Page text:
Lucy Combs got the call from the Alexander Correctional Institution on Nov. 15, 2020. Her son, Jerry—known to friends and family as George—was dead.
Lucy threw her phone on the kitchen floor and screamed three times. When she picked the phone up, a prison employee was still on the other end. He told her someone would call her tomorrow, and then he hung up.
The 74-year-old lives alone in North Wilkesboro. That morning, she’d gone to church and listened to a sermon about following God’s light. Then she drove her 2003 Chevrolet Camaro a few miles down the road to the post office to drop off a letter to her son, and went home to write him another.
The next day, Lucy called the prison in Taylorsville where George, 55, had been incarcerated since February 2020. She spoke to the warden, who told her he wasn’t at the prison when George died, and he had no further information.
She said she called the prison multiple times over the next few weeks seeking more information about what happened to her son. Each time she called, the person on the other end of the line told her they didn’t have the information she was looking for, and that the person who did was unavailable.
Eventually, she stopped calling.
“I figured they’d just tell me a bunch of lies or something,” Lucy said. “I don’t know.”
Now it’s been a year and a half since George died, and she still doesn’t understand how he died.
When an incarcerated person dies in a North Carolina state prison, what happens next is laid out, alphabetically, in a policy and procedure manual for the Department of Public Safety (DPS), the state agency that oversees prisons.
At step “K,” employees are to “notify immediate family of death of inmate.” But there is no script for the kind of information they’re expected to give, nor any written guidelines for following up with family members when they have questions.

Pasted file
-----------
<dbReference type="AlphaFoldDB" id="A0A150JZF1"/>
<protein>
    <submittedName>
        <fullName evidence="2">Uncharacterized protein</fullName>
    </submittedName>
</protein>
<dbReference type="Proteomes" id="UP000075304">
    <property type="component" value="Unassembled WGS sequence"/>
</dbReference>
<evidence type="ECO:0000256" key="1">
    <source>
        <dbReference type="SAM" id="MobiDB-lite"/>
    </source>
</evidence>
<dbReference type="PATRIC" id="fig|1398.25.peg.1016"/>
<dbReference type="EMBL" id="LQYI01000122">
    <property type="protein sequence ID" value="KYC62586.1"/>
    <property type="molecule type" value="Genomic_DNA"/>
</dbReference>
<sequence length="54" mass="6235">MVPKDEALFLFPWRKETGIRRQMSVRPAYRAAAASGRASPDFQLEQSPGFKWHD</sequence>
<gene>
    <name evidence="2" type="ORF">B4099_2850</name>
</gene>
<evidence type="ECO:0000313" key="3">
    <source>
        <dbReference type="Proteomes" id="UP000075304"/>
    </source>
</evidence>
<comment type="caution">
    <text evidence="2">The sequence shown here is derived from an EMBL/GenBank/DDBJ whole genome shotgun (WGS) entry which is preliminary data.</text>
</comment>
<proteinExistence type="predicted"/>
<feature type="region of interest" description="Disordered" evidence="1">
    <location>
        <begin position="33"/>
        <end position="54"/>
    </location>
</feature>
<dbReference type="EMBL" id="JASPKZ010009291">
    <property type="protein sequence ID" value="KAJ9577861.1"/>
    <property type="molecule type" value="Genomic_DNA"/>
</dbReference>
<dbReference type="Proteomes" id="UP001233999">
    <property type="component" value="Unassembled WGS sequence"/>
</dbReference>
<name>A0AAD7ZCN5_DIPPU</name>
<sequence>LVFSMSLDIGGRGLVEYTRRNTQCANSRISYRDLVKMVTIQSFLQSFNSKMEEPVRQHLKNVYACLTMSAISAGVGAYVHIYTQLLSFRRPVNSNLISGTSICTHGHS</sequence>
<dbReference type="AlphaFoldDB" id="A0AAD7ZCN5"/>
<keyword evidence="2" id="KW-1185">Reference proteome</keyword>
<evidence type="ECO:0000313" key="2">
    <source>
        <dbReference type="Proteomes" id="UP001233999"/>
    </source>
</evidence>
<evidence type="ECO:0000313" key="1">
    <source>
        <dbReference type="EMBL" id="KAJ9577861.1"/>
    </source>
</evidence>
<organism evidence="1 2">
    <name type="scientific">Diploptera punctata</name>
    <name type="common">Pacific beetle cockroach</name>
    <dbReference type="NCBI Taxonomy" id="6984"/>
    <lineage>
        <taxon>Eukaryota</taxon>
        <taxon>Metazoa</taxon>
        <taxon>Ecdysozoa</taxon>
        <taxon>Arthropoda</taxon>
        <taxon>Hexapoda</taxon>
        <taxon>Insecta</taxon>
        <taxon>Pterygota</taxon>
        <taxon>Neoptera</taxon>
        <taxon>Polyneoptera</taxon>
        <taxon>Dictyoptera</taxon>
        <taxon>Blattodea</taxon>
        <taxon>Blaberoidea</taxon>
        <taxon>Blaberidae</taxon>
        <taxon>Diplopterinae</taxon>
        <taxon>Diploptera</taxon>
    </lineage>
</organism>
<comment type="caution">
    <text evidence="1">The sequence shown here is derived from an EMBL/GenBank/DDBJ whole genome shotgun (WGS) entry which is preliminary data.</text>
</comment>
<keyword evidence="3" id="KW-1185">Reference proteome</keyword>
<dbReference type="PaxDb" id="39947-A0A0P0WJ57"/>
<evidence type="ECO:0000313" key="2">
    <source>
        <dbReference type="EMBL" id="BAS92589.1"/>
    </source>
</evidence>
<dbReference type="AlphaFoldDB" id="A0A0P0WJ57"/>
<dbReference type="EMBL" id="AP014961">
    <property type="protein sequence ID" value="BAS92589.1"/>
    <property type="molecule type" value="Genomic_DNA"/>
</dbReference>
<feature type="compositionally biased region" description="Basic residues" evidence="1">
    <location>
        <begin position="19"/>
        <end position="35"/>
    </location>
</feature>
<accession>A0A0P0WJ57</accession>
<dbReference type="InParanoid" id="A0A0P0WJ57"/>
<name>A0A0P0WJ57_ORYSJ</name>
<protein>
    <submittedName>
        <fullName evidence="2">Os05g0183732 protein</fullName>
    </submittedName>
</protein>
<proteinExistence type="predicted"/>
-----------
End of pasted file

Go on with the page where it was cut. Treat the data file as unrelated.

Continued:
In cases where a family member’s death is sudden, the initial notification can be traumatizing. And a lack of communication from the prison in the days, weeks, and months that follow can leave family members with little to no sense of closure.
The Assembly spoke to six families who lost an incarcerated family member within the last two years. Aside from the initial phone notification, the families say they received little to no information about the circumstances of the deaths—months and even years later. Advocates and legislators say North Carolina DPS’s death notification policy is in need of overhaul.
“It gets aggravating sitting here thinking about it,” said Lucy, as she started to cry. “I really don’t see, you know, how he passed just all of the sudden. I just—I don’t know.”
Seven months after George’s death, DPS issued a correction on its website stating that it had updated its COVID-19 death count to “accurately reflect the Nov. 15, 2020 death of an offender in his mid-50s with underlying health conditions who passed away at the prison and whose positive [COVID-19] test result was received three days later.”